''It Pays to Be Ignorant'' was a 1942–1951 radio comedy show which maintained its popularity during a nine-year run on three networks for such sponsors as
Philip Morris Phil(l)ip or Phil Morris may refer to: Companies *Altria, a conglomerate company previously known as Philip Morris Companies Inc., named after the tobacconist **Philip Morris USA, a tobacco company wholly owned by Altria Group **Philip Morris Inter ...
Chrysler Stellantis North America (officially FCA US and formerly Chrysler ()) is one of the " Big Three" automobile manufacturers in the United States, headquartered in Auburn Hills, Michigan. It is the American subsidiary of the multinational automoti ...
, and DeSoto. The series was a spoof on the academic discourse on such authoritative panel series as '' Quiz Kids'' and ''
Information Please ''Information Please'' is an American radio quiz show, created by Dan Golenpaul, which aired on NBC from May 17, 1938, to April 22, 1951. The title was the contemporary phrase used to request from telephone operators what was then called "inform ...
'', while the beginning of the program parodied the popular quiz show '' Doctor I.Q.'' With announcers Ken Roberts and Dick Stark, the program was broadcast on Mutual from June 25, 1942 to February 28, 1944, on CBS from February 25, 1944 to September 27, 1950 and finally on NBC from July 4, 1951 to September 26, 1951. The series typically aired as a summer replacement.


The satirical series featured "a board of experts who are dumber than you are and can prove it". The show's creator, Tom Howard, was also the quizmaster who asked questions of panelists Harry McNaughton, Lulu McConnell and George Shelton. The Irish-born Howard (1885–1955) and Shelton (1885–1972) had previously worked together as a team in vaudeville and comedy film shorts, while McConnell (1882–1962) and British comic McNaughton (1896–1967) had both appeared in many
Broadway Broadway may refer to: Theatre * Broadway Theatre (disambiguation) * Broadway theatre, theatrical productions in professional theatres near Broadway, Manhattan, New York City, U.S. ** Broadway (Manhattan), the street ** Broadway Theatre (53rd Stre ...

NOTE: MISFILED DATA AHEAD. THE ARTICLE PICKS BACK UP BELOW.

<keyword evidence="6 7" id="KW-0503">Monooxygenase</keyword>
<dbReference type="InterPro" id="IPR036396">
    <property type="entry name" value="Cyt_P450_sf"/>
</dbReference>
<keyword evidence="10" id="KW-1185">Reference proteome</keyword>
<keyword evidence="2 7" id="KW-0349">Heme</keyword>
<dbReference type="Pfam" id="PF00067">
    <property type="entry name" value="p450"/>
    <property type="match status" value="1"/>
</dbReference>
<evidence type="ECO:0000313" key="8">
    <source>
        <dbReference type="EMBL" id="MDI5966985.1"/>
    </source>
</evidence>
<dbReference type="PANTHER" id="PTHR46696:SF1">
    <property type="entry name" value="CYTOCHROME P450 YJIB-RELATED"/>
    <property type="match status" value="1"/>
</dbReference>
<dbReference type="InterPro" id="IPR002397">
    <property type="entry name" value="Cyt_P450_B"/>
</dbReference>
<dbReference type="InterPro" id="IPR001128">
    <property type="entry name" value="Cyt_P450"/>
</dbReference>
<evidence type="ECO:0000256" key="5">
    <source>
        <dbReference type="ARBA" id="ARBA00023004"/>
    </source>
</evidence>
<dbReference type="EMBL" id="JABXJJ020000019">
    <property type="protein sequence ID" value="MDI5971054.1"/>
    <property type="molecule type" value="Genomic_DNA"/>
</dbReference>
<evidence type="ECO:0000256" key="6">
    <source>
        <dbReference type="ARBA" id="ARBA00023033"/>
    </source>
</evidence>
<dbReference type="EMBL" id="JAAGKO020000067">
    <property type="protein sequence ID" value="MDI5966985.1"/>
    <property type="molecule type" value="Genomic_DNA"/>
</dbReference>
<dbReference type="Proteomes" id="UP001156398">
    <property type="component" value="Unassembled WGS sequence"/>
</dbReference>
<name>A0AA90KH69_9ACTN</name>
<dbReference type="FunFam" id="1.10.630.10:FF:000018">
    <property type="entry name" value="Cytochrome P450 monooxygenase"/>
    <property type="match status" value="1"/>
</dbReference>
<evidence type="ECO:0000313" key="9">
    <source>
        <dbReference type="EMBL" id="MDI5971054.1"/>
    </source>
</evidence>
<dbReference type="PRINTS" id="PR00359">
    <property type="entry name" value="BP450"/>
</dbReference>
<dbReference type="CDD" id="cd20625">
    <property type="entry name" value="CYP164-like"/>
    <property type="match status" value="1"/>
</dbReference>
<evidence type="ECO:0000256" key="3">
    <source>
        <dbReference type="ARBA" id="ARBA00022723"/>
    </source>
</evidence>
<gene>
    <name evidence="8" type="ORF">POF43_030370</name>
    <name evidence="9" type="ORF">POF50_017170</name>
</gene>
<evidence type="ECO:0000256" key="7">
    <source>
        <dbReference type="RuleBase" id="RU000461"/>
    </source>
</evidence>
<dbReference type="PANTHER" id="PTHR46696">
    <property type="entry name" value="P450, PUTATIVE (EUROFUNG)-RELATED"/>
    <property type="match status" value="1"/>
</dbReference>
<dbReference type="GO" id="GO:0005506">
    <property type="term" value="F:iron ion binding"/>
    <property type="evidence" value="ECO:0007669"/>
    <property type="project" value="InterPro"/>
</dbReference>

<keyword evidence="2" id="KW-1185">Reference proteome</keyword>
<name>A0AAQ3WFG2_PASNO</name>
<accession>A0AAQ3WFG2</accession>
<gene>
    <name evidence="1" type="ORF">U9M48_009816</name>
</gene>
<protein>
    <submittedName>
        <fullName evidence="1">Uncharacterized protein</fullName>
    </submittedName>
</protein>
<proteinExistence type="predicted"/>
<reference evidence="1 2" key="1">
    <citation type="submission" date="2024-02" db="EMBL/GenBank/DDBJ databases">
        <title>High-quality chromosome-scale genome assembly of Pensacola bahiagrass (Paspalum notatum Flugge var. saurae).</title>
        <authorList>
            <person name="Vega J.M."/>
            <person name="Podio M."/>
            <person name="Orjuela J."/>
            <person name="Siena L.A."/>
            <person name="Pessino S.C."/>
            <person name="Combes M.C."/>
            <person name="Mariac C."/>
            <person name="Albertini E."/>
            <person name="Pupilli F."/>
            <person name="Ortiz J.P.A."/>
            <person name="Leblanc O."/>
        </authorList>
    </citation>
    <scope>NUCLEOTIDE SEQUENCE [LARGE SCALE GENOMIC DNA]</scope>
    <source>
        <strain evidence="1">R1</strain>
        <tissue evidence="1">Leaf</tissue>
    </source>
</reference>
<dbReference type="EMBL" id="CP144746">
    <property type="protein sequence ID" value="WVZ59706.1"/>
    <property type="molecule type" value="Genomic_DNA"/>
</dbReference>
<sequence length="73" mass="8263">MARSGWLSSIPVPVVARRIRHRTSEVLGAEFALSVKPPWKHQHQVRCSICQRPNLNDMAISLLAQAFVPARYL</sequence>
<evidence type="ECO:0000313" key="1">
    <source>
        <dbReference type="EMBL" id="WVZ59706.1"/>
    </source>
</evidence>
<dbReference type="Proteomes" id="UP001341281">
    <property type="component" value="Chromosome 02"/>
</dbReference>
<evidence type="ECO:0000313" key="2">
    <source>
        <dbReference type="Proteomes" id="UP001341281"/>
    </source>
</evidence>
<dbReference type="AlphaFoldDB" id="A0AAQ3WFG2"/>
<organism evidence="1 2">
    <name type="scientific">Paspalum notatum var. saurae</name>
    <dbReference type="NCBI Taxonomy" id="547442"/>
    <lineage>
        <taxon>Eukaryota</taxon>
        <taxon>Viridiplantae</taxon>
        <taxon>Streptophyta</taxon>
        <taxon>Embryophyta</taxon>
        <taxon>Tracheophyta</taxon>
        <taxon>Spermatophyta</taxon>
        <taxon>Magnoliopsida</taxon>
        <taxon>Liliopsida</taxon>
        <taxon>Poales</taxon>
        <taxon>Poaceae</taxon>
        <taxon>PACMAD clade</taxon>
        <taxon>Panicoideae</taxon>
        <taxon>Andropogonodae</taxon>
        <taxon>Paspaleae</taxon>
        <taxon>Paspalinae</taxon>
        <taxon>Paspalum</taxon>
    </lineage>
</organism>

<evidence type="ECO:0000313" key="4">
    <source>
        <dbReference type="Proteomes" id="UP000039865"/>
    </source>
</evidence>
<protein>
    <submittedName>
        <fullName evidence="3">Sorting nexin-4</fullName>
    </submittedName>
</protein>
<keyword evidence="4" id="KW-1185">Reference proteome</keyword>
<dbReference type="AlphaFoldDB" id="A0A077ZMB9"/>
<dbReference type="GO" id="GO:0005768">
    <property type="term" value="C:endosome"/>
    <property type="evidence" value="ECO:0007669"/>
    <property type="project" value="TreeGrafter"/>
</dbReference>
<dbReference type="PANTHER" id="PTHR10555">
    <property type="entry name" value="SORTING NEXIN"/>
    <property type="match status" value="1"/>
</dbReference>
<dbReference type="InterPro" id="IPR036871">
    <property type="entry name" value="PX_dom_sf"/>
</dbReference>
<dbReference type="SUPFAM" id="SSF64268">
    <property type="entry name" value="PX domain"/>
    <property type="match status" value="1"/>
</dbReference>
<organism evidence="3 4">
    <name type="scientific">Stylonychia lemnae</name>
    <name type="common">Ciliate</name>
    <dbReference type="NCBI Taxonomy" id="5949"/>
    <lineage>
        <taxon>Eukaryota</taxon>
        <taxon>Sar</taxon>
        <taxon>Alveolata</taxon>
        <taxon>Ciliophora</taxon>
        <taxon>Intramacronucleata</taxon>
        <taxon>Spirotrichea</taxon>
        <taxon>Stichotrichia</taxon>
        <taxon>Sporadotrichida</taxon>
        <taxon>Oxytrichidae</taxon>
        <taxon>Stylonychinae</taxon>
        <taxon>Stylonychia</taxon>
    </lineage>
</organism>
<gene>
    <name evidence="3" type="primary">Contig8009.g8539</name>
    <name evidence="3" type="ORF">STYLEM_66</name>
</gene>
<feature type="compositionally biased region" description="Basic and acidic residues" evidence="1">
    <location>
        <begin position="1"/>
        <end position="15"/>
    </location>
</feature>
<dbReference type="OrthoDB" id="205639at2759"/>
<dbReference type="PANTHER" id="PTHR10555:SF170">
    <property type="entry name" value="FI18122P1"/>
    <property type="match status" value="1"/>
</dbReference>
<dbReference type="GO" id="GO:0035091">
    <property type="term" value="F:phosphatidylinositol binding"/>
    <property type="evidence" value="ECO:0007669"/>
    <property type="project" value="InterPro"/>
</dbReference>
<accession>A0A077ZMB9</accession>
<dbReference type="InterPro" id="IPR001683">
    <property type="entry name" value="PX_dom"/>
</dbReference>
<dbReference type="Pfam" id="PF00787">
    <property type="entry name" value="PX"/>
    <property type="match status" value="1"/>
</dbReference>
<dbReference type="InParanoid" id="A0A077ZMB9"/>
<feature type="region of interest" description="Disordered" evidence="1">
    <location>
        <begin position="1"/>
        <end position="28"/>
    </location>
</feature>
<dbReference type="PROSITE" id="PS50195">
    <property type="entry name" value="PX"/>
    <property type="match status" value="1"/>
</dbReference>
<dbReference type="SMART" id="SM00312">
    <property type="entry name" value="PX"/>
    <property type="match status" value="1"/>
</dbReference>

musical comedies and revues between 1920 and the late 1930s.


Each episode would start with some jokes ("Do married men live longer than single men?"... "No, it only seems longer.") and an introduction of the experts. After this, three or four questions would be discussed in detail: some posed by Howard, some picked at random by a guest from the audience. These questions often had the answer obvious in the query ("What town in Massachusetts had the Boston Tea Party?") or were common knowledge: * "Can you tell me the man's name children look for on Christmas Eve?" * "How long does it take a ship to make a five-day journey?" * "What animal does a blacksmith make horse shoes for?" * "For what meal do we wear a dinner jacket?" * "What is the habitat of the Bengal tiger?" Even so, the panelists would inevitably get the answer wrong, providing outrageously funny answers instead, followed by an even more uproarious rationale for their answer, a conversation that goes off on a tangent, and/or insults at each other. The show had a number of running gags which became
catchphrase A catchphrase (alternatively spelled catch phrase) is a phrase or expression recognized by its repeated utterance. Such phrases often originate in popular culture and in the arts, and typically spread through word of mouth and a variety of mass ...
s with listeners such as McNaughton's "Now we're back to Miss McConnell again" and Shelton's "I used to woik in that town."